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Retreating to a table, we dive into the carnivorous offering while Tyler’s kids provide entertainment by smearing mac and cheese all over their faces. Bites of brisket are well rendered with a pronounced black bark, but could use a bit more punch from the smoke (they use a gas fired Southern Pride). The massive beef rib falls effortlessly from the bone into strands of unctuous morsels. The texture is there, but, once again, the smoke is lacking. Regardless, this is decent barbecue that could do well anywhere, and by pedantic New England standards I’d call it excellent.

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In the end the trip to UConn was exactly what I expected it to be, mostly mediocre. It’s never going to be a college football hotbed, and to think otherwise would be delusional. But spending a weekend with a lifelong friend is never a bad thing, and I’d gladly endure another miserable December game in East Hartford again if it means drinking whiskey in a muddy parking lot with a best friend.

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Special thanks to my friend Tyler and his wife Kristy, as always, for their incredible hospitality and loyal following.  Can’t wait to hit another road show with you next year!

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Georgia Southern vs. Louisiana Monroe – Eagles soar over the Warhawks…

Although any conversation about college football in Georgia inevitably starts with the beloved Dawgs, and perhaps the Ramblin’ Wreck shortly thereafter; there’s another proud program to be found in the Peach State: Georgia Southern.  After moving up from the FCS ranks to join the Sun Belt Conference in 2014, the Eagles were enjoying considerable success in their inaugural FBS season.  Soaring their way through the Sun Belt, they sported an unblemished 7-0 record in conference play, and a final showdown with Louisiana Monroe was all that stood between them and the conference championship hardware.  Ineligible for bowl consideration during their first two FBS seasons, this was the final contest for the Eagles 2014 season, and Paulson Stadium would be primed on a Saturday night.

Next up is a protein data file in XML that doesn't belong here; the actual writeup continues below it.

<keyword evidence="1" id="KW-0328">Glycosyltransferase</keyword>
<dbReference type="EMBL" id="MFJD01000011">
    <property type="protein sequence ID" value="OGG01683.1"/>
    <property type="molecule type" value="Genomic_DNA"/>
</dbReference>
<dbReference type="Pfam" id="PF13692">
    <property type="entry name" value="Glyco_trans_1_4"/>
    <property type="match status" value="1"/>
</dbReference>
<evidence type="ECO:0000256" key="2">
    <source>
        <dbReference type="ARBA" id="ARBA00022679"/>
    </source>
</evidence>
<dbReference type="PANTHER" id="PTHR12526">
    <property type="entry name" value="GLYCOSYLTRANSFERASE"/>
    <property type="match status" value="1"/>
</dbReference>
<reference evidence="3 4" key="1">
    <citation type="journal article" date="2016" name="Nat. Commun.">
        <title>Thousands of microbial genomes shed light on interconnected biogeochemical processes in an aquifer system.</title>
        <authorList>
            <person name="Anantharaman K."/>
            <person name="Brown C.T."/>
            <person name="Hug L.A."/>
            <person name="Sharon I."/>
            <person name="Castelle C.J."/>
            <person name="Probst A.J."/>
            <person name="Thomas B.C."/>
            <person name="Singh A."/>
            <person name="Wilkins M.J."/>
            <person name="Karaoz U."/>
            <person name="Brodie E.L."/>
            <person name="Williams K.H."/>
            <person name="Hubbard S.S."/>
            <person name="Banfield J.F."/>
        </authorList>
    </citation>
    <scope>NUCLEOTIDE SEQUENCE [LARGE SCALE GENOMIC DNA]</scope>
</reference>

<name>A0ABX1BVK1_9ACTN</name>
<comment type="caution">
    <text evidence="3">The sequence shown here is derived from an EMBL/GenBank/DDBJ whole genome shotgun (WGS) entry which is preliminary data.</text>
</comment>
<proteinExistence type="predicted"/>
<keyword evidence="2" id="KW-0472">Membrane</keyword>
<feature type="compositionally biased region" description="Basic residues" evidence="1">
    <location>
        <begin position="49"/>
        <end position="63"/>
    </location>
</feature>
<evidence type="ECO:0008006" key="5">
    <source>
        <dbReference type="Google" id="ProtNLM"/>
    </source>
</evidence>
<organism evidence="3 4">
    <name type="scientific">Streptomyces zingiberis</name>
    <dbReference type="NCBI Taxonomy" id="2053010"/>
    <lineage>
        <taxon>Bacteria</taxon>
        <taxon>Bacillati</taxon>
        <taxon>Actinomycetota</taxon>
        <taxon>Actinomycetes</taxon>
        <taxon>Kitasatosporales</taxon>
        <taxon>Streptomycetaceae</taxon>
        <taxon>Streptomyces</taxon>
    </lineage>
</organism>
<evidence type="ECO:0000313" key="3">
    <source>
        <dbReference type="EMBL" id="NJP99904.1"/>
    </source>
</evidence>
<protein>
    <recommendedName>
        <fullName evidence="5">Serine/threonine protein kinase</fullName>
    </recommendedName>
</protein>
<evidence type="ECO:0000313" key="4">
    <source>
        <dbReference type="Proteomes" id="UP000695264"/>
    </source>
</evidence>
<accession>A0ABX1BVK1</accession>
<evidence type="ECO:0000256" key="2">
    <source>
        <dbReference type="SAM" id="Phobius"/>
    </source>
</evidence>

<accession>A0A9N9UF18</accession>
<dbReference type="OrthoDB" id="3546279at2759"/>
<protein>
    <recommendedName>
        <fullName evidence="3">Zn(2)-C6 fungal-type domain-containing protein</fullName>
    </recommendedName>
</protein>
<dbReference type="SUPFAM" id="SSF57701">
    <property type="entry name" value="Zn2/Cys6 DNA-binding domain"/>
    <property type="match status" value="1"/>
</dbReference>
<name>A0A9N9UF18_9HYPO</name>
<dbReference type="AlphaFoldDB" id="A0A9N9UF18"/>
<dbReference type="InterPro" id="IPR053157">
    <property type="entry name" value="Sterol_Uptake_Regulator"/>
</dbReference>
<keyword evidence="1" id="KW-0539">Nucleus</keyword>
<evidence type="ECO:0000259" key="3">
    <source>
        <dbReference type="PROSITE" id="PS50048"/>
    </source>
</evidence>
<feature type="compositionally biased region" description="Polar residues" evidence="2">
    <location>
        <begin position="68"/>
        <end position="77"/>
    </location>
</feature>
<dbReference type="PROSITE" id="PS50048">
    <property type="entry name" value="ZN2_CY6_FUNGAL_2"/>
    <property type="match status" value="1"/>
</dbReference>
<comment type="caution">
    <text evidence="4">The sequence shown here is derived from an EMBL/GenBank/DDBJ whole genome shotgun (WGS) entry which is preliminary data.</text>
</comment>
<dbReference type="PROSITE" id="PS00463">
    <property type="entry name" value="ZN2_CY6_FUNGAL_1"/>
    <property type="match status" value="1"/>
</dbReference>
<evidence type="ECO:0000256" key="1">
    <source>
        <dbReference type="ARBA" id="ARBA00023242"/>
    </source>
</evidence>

While flying into Savannah would have been the more palatable alternative, with Thanksgiving weekend flight prices reaching north of $1,000 I opt for the cheap Southwest bird into Atlanta and hoof it 200 miles into Statesboro in a rental Ford Focus.  Things aren’t always as glamorous as they seem here on the pigskin chase.

An hour south of Atlanta, I detour into Jackson, Georgia – home of legendary Fresh Air Barbecue.  The oldest BBQ joint in Georgia, the fires have been burning here since 1928 and I sling open a rickety screen door while the cashier is still taking down the last chairs off the tables for lunch service.  The familiar aroma of oak and hickory smoke wafts through the building, and the ancient brick pits bear a distinctive patina from eons of char.  They smoke hams (the hind quarter of the hog) here exclusively, and chopped pork is the only protein on the menu – served plain or sandwich style. Naturally, I opt for both, retreating with the plastic tray to one of the folksy wooden tables.  I add in a side for good measure, a steaming styrofoam cup of hearty “brunswick stew” – a chunky, tomato based stew loaded with beef and vegetables – a fixture of Southern BBQ joints.